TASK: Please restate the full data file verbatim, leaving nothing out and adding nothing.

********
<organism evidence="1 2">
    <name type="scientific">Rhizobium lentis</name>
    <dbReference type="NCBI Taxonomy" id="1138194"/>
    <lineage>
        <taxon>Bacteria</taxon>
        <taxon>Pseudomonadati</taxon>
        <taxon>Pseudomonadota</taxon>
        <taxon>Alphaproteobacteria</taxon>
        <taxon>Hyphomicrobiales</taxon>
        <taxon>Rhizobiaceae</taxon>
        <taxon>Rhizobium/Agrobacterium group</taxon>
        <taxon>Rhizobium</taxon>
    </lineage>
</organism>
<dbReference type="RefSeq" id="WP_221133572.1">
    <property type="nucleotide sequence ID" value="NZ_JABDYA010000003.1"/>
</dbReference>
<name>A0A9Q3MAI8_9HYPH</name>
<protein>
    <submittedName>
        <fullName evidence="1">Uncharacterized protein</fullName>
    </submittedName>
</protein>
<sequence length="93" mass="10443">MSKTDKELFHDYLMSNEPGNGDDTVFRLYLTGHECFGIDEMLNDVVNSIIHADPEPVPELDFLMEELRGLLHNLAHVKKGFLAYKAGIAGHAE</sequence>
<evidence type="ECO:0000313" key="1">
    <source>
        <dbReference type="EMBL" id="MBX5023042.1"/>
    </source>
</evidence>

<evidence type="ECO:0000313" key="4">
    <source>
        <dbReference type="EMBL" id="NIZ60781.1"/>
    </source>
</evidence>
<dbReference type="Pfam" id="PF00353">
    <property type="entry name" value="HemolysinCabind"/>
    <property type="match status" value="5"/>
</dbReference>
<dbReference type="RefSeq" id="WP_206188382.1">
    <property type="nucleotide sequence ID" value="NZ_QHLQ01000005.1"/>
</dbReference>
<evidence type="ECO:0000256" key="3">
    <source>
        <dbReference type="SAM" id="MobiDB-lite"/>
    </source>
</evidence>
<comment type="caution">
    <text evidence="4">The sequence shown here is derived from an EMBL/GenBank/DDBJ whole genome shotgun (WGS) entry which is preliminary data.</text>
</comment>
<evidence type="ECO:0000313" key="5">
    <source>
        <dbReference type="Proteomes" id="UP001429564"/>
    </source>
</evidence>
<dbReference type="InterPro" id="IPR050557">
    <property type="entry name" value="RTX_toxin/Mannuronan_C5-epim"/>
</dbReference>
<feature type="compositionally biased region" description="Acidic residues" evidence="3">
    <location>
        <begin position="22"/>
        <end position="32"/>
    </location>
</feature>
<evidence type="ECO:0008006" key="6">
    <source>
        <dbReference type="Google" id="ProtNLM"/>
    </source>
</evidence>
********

<organism evidence="1 2">
    <name type="scientific">Rhizobium lentis</name>
    <dbReference type="NCBI Taxonomy" id="1138194"/>
    <lineage>
        <taxon>Bacteria</taxon>
        <taxon>Pseudomonadati</taxon>
        <taxon>Pseudomonadota</taxon>
        <taxon>Alphaproteobacteria</taxon>
        <taxon>Hyphomicrobiales</taxon>
        <taxon>Rhizobiaceae</taxon>
        <taxon>Rhizobium/Agrobacterium group</taxon>
        <taxon>Rhizobium</taxon>
    </lineage>
</organism>
<dbReference type="RefSeq" id="WP_221133572.1">
    <property type="nucleotide sequence ID" value="NZ_JABDYA010000003.1"/>
</dbReference>
<name>A0A9Q3MAI8_9HYPH</name>
<protein>
    <submittedName>
        <fullName evidence="1">Uncharacterized protein</fullName>
    </submittedName>
</protein>
<sequence length="93" mass="10443">MSKTDKELFHDYLMSNEPGNGDDTVFRLYLTGHECFGIDEMLNDVVNSIIHADPEPVPELDFLMEELRGLLHNLAHVKKGFLAYKAGIAGHAE</sequence>
<evidence type="ECO:0000313" key="1">
    <source>
        <dbReference type="EMBL" id="MBX5023042.1"/>
    </source>
</evidence>

<evidence type="ECO:0000313" key="4">
    <source>
        <dbReference type="EMBL" id="NIZ60781.1"/>
    </source>
</evidence>
<dbReference type="Pfam" id="PF00353">
    <property type="entry name" value="HemolysinCabind"/>
    <property type="match status" value="5"/>
</dbReference>
<dbReference type="RefSeq" id="WP_206188382.1">
    <property type="nucleotide sequence ID" value="NZ_QHLQ01000005.1"/>
</dbReference>
<evidence type="ECO:0000256" key="3">
    <source>
        <dbReference type="SAM" id="MobiDB-lite"/>
    </source>
</evidence>
<comment type="caution">
    <text evidence="4">The sequence shown here is derived from an EMBL/GenBank/DDBJ whole genome shotgun (WGS) entry which is preliminary data.</text>
</comment>
<evidence type="ECO:0000313" key="5">
    <source>
        <dbReference type="Proteomes" id="UP001429564"/>
    </source>
</evidence>
<dbReference type="InterPro" id="IPR050557">
    <property type="entry name" value="RTX_toxin/Mannuronan_C5-epim"/>
</dbReference>
<feature type="compositionally biased region" description="Acidic residues" evidence="3">
    <location>
        <begin position="22"/>
        <end position="32"/>
    </location>
</feature>
<evidence type="ECO:0008006" key="6">
    <source>
        <dbReference type="Google" id="ProtNLM"/>
    </source>
</evidence>